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dc.contributor.authorWaters, Rebecca
dc.contributor.authorBuchanan, Angus
dc.identifier.citationWaters, R. and Buchanan, A. 2017. An exploration of person-centred concepts in human services: A thematic analysis of the literature. Health Policy. 121 (10): pp. 1031-1039.

Being ‘person-centred’ in the delivery of health and human services has become synonymous with quality care, and it is a core feature of policy reform in Australia and other Western countries. This research aimed to identify the uses, definitions and characteristics of the term ‘person-centred’ in the ageing, mental health and disability literature. A thematic analysis identified seven common core themes ofperson-centredness: honouring the person, being in relationship, facilitating participation and engage-ment, social inclusion/citizenship, experiencing compassionate love, being strengths/capacity focussed, and organisational characteristics. These suggest a set of higher-order experiences for people that are translated differently in different human services. There is no common definition of what it means to be person-centred, despite being a core feature of contemporary health and human service policy, andthis suggests that its inclusion facilitates further misunderstanding and misinterpretation. A common understanding and policy conceptualisation of person-centredness is likely to support quality outcomes in service delivery especially where organisations work across human service groups. Further research into the application and service expressions of being ‘person-centred’ in context is necessary.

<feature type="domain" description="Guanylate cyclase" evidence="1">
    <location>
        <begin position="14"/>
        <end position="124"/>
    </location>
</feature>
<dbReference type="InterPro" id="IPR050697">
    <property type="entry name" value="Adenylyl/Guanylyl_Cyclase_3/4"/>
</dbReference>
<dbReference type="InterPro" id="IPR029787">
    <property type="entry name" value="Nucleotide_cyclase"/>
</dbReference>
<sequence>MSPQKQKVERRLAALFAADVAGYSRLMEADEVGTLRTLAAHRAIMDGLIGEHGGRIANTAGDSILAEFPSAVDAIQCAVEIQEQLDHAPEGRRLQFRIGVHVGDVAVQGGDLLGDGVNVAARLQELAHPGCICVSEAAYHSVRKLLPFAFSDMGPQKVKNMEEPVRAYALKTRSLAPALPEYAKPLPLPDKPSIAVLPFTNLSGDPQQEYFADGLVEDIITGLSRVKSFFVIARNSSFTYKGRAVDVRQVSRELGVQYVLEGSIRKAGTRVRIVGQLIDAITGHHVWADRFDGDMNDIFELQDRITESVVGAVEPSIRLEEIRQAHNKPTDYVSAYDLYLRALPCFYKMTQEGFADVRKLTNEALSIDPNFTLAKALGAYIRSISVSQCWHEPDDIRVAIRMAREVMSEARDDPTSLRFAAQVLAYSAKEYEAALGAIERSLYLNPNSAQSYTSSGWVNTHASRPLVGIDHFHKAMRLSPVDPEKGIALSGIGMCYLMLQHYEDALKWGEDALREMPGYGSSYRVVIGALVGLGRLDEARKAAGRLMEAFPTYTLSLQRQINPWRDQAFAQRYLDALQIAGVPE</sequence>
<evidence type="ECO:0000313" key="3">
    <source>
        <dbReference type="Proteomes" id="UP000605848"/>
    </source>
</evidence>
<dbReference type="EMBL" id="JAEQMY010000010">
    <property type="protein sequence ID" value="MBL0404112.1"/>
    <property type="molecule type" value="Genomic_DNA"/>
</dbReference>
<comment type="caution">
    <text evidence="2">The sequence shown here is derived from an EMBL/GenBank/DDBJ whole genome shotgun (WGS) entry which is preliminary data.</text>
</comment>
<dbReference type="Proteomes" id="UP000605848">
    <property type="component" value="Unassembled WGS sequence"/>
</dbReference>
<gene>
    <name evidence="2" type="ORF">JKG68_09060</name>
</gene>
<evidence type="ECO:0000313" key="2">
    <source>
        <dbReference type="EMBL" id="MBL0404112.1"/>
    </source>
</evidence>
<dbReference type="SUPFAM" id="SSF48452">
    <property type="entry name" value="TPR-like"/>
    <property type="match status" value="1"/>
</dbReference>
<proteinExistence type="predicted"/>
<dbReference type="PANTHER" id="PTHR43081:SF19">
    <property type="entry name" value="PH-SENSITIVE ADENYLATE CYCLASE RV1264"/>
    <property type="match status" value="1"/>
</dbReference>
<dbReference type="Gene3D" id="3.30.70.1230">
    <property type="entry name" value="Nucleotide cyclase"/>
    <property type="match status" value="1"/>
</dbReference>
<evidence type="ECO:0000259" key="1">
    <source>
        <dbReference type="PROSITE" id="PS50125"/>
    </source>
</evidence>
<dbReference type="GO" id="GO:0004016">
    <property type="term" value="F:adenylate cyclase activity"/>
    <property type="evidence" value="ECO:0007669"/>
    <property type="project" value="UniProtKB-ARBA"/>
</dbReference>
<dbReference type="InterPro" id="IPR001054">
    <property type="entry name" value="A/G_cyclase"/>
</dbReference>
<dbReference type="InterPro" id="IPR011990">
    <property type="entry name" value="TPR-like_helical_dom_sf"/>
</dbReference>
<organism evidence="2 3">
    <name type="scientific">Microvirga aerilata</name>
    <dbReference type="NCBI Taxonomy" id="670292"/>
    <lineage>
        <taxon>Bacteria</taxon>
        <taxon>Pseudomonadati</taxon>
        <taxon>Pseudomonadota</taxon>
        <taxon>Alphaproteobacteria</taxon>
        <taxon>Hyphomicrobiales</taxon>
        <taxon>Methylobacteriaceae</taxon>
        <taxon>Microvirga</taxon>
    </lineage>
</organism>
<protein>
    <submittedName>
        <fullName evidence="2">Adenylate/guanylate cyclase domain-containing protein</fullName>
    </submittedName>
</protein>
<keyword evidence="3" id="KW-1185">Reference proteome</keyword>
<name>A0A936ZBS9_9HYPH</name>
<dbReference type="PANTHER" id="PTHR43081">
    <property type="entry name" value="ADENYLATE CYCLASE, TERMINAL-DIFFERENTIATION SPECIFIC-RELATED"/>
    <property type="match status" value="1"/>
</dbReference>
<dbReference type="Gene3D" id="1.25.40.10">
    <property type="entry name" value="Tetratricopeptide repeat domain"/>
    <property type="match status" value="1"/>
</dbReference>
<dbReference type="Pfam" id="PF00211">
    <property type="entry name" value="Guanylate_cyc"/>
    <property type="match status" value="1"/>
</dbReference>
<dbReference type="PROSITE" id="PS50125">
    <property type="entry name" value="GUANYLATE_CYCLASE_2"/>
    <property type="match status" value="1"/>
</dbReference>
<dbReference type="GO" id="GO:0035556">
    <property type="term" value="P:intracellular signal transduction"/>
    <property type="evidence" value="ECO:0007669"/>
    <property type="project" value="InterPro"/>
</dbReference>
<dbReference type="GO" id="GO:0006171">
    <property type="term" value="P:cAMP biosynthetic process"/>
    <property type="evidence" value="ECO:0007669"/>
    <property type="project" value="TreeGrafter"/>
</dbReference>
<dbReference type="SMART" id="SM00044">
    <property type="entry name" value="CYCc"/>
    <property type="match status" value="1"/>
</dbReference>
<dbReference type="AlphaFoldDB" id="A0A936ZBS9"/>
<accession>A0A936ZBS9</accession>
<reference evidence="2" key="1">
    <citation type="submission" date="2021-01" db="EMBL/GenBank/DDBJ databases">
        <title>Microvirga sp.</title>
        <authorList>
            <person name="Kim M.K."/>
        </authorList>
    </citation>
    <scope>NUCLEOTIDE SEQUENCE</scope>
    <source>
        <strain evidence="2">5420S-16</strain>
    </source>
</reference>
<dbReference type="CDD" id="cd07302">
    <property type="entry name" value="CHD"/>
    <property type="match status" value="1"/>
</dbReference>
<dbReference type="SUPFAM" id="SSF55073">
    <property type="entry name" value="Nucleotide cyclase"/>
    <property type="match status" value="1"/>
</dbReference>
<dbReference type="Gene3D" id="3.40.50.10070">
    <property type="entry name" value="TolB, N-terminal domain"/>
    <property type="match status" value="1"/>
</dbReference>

dc.publisherElsevier Ireland Ltd
dc.titleAn exploration of person-centred concepts in human services: A thematic analysis of the literature
dc.typeJournal Article
dcterms.source.titleHealth Policy
curtin.departmentSchool of Occ Therapy, Social Work and Speech Path
curtin.accessStatusFulltext not available

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